I think I just saw someone who looks like you, you text me on a Sunday morning in Berlin. Are you here somewhere?
Not yet, I reply. That’s not me. Still getting dressed. But I’m coming.
Eleven in the morning is a little too early for Berghain when you aren’t trying to catch a particular DJ set, even for me, but what I don’t tell you, and what I’m trying not to admit to myself, is that I was not yet dressed when I said I was getting dressed — I rushed the process to see you, the handsome new friend I have an embarrassingly huge crush on. Luckily, the club is easy to dress for.
Berghain is at that strange transition time on Sunday morning, when I arrive. The tourists of Saturday night have either hooked up or struck out, and are now slowly filtering out of the club, spent, making room for the next wave — the real Berliners — to take their place after brunchtime. It’s far emptier than I’m used to, but having enough space on the dance floor for myself and both of my hand-fans is a rare and special privilege that I intend to enjoy. Two last minute stragglers approach me — a couple, from the looks of it. A little too close for comfort given how much room there currently is. “You look like Rihanna,” the girl tells me. I do not look like Rihanna. Smoky black eyes and blue lipstick do not Robyn Fenty make, but it’s a compliment and I thank her awkwardly, mildly bemused to realise that they see me as a prospective unicorn — a potential third in a threesome. I am also very uninterested and I don’t quite know how to escape this conversation.
You and the three black crows on your shoulder swoop in out of the smoke and shadows like a dark daydream and sort that problem out for me. She’s spoken for is the message that doesn’t need to be said to be made very clear when you take my hand. They say goodbye and head for the stairs behind us, presumably for the exit.
You and I, we dance.
Weeks later, after we’ve fallen in love and refuse to admit it to ourselves or to each other, I will tease you relentlessly about your inability to tell one Asian girl from another. “Remember that time you thought you saw me in Berghain? I mean, come on, I don’t actually look like every other Asian girl.”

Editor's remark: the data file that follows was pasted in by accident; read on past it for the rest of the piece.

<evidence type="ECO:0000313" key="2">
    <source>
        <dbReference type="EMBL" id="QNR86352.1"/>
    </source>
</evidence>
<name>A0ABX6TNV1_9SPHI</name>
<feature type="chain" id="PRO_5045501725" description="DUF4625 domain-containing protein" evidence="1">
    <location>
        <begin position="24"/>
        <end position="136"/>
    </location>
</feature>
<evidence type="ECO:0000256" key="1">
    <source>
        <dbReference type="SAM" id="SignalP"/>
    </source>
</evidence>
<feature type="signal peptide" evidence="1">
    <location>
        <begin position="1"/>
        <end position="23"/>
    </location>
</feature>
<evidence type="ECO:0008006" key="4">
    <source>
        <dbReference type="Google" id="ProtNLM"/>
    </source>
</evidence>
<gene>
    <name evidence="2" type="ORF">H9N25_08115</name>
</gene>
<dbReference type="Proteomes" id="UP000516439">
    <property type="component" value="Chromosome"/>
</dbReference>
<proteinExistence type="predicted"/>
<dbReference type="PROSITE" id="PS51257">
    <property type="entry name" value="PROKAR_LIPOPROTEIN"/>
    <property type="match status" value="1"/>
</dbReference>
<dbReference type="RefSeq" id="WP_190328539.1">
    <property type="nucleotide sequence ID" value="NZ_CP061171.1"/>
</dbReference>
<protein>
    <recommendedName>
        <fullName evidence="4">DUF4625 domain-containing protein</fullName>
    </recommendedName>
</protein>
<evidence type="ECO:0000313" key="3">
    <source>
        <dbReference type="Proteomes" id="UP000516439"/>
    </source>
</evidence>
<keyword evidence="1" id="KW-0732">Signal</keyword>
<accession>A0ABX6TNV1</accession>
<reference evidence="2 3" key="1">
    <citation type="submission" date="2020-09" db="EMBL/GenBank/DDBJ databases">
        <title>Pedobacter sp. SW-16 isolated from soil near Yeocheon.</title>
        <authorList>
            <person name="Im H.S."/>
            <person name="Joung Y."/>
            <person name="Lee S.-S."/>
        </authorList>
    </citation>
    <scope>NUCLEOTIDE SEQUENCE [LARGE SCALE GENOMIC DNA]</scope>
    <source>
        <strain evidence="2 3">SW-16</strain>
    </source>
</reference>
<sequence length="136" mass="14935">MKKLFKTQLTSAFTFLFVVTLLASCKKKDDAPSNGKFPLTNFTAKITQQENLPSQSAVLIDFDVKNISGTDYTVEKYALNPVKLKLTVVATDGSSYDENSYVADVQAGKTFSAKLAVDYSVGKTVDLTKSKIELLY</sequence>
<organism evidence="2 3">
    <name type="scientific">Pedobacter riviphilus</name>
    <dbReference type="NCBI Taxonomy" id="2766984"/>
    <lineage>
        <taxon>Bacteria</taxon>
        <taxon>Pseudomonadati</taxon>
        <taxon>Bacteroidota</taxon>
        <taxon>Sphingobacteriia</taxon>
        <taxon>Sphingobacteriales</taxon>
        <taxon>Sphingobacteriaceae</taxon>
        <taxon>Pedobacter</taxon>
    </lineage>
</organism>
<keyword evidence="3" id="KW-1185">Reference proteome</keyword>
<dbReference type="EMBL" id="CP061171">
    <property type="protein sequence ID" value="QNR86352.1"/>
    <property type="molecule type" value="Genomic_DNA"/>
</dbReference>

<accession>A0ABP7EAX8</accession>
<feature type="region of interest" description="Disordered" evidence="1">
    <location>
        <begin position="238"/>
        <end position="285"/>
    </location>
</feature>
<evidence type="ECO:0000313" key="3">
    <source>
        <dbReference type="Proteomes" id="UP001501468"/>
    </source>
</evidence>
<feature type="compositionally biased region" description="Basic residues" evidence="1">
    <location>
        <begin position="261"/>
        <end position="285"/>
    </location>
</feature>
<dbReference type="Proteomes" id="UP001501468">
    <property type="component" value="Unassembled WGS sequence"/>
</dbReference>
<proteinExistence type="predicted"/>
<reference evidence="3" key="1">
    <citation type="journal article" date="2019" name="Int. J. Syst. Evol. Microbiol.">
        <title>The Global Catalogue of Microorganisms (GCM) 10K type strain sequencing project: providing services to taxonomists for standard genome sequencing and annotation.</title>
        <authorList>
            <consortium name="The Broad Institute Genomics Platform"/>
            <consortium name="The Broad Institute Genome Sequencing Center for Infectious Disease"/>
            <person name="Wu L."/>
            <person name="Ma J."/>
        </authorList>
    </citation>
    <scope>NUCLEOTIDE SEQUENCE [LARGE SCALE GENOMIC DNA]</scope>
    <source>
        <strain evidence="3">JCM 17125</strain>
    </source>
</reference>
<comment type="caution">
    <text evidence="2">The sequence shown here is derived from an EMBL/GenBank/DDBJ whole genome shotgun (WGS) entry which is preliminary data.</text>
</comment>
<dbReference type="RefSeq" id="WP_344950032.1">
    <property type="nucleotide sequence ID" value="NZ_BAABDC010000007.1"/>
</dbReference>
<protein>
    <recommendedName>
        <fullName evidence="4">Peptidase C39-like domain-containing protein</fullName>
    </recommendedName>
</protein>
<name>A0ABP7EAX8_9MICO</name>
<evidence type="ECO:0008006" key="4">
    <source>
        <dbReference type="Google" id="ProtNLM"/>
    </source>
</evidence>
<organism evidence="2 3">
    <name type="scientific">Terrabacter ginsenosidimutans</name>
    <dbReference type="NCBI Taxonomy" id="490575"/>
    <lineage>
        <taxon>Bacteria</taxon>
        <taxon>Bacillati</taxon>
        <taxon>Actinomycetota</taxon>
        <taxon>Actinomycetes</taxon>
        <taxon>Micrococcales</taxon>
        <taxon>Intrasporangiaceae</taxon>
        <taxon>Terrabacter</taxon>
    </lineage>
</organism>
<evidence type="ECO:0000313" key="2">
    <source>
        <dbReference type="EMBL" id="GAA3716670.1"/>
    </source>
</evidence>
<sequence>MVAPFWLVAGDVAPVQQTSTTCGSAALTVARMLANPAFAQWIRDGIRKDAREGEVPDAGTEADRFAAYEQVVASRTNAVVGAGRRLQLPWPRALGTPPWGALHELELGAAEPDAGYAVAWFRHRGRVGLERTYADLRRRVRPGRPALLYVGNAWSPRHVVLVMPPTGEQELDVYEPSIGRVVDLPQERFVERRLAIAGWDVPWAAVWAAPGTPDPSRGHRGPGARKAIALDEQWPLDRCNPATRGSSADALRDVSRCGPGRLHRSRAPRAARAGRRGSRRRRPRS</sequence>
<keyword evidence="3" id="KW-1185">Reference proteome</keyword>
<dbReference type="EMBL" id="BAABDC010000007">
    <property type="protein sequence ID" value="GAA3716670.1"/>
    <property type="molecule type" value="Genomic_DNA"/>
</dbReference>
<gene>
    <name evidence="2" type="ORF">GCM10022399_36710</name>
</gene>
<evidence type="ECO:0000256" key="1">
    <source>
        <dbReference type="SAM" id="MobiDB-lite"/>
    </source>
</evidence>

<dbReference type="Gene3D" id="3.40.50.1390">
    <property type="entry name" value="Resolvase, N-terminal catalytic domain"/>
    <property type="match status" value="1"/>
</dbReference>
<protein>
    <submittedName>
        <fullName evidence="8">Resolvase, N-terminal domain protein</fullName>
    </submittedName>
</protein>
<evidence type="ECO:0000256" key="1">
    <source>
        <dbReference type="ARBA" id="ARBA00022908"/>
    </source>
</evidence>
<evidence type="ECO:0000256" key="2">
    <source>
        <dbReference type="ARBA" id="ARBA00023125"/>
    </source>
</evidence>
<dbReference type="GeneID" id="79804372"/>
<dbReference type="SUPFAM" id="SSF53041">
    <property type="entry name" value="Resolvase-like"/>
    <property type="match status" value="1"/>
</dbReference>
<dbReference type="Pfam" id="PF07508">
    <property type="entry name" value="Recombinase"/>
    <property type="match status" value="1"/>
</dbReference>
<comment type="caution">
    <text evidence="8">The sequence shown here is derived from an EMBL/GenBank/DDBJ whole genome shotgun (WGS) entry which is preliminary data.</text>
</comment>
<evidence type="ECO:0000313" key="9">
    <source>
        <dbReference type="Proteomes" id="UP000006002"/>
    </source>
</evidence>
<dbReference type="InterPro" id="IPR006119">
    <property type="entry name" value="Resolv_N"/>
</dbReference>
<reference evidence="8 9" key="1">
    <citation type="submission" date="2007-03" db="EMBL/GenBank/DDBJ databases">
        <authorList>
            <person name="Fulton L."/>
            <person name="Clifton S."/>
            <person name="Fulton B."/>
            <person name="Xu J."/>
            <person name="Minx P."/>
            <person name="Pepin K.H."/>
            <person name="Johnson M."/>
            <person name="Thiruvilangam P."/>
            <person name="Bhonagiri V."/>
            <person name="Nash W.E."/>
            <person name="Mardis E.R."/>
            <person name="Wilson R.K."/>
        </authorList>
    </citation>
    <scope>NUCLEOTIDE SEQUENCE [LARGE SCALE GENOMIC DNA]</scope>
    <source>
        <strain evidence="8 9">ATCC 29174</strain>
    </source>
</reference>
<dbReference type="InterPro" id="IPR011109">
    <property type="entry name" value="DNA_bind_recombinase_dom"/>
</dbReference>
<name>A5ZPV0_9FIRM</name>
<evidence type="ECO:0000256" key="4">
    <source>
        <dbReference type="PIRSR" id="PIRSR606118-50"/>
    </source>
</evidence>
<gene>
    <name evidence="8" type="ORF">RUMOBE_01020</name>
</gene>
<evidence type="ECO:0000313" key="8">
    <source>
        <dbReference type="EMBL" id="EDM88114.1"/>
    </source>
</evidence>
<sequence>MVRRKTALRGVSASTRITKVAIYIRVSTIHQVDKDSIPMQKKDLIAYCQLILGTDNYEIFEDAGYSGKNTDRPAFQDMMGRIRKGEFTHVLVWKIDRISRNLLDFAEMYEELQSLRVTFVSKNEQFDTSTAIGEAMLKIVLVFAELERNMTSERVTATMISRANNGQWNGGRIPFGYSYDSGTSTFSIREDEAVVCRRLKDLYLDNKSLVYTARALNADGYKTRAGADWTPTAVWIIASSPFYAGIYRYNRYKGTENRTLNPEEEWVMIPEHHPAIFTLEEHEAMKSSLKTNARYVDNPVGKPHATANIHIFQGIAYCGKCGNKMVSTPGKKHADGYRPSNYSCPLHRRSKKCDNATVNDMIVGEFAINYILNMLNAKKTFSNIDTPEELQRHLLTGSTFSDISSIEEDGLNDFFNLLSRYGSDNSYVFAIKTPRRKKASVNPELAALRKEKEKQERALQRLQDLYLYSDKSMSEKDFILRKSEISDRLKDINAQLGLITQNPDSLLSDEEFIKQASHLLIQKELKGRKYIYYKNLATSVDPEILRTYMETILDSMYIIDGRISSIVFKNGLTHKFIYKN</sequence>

“You idiot,” you’ll tell me then. “Didn’t you get it? I knew you weren’t there. I wanted to find out if you were coming but I didn’t want to make it obvious.”
For all that I consider myself clever, I’ll be surprised by that revelation. I’ll think it’s the sweetest thing.
My family — visiting for my birthday even though I have only been gone a month — leaves Berlin for Geneva on Sunday morning. After seeing them off, I make a mad dash up Kastanienallee and into my flat on Fehrbelliner Straße to get dressed and meet you at the club.
The easiest place to find missing friends in that cavernous labyrinth is the toilets. I seek you out in Panorama Bar’s, upstairs, the place where we first met — really met.
You (and Tim and Luca) sing Happy Birthday to me right there. I think to myself, this is the best birthday I have ever had.
A week — and a spontaneous trip to Zürich to join my family for my mother’s birthday — later, as I am on my way back to Berlin, you ask me if we can skip the club tomorrow and just hang out.
You want to know if we are as good together sober and in silence as we are on a sweaty, frenzied dance floor. The truth is, I want to know, too.
So you step into my Mitte flat, armed with groceries. To my absolute delight, you want to make me Bolognese from scratch. No boy has ever cooked me a proper meal before. “What can I do to help?” I ask you. “Your only job,” you tell me, “is to sit there and look cute.”
So I sit there in my kitchen and look cute. Every now and then you take a break from whatever you’re doing to plant a quick kiss on my lips.
You even do the dishes. I eat spaghetti for a week.
The answer to our shared question is, yes, we are.
I am somewhere in Neukölln — your part of town — at a party Tim invited me to. You’re texting me about what you believe is a stalker situation. A strange woman was at the bar at your work tonight, and you think she tailed you home. Your flatmate inadvertently let her into the building on her own way in, and you are both a little freaked out right now.
But this strange woman doesn’t know your name, and doesn’t know which door is yours, and you think the coast is probably clear.
So I walk over, even though it is two in the morning. I think I see her exit your gate. I shut it firmly behind me. I climb all of the stairs. I don’t know what I am doing here.
No, I know what I’m doing here. I want to see you. I know the feeling is mutual.
We all laugh about the strange and surreal evening. You and I, we open a bag of chicharon (something I introduced to you that you love) and we mix a little sriracha into some vinegar to make it spicier. (Still not as good as my spiced vinegar back home, but a decent effort nonetheless.)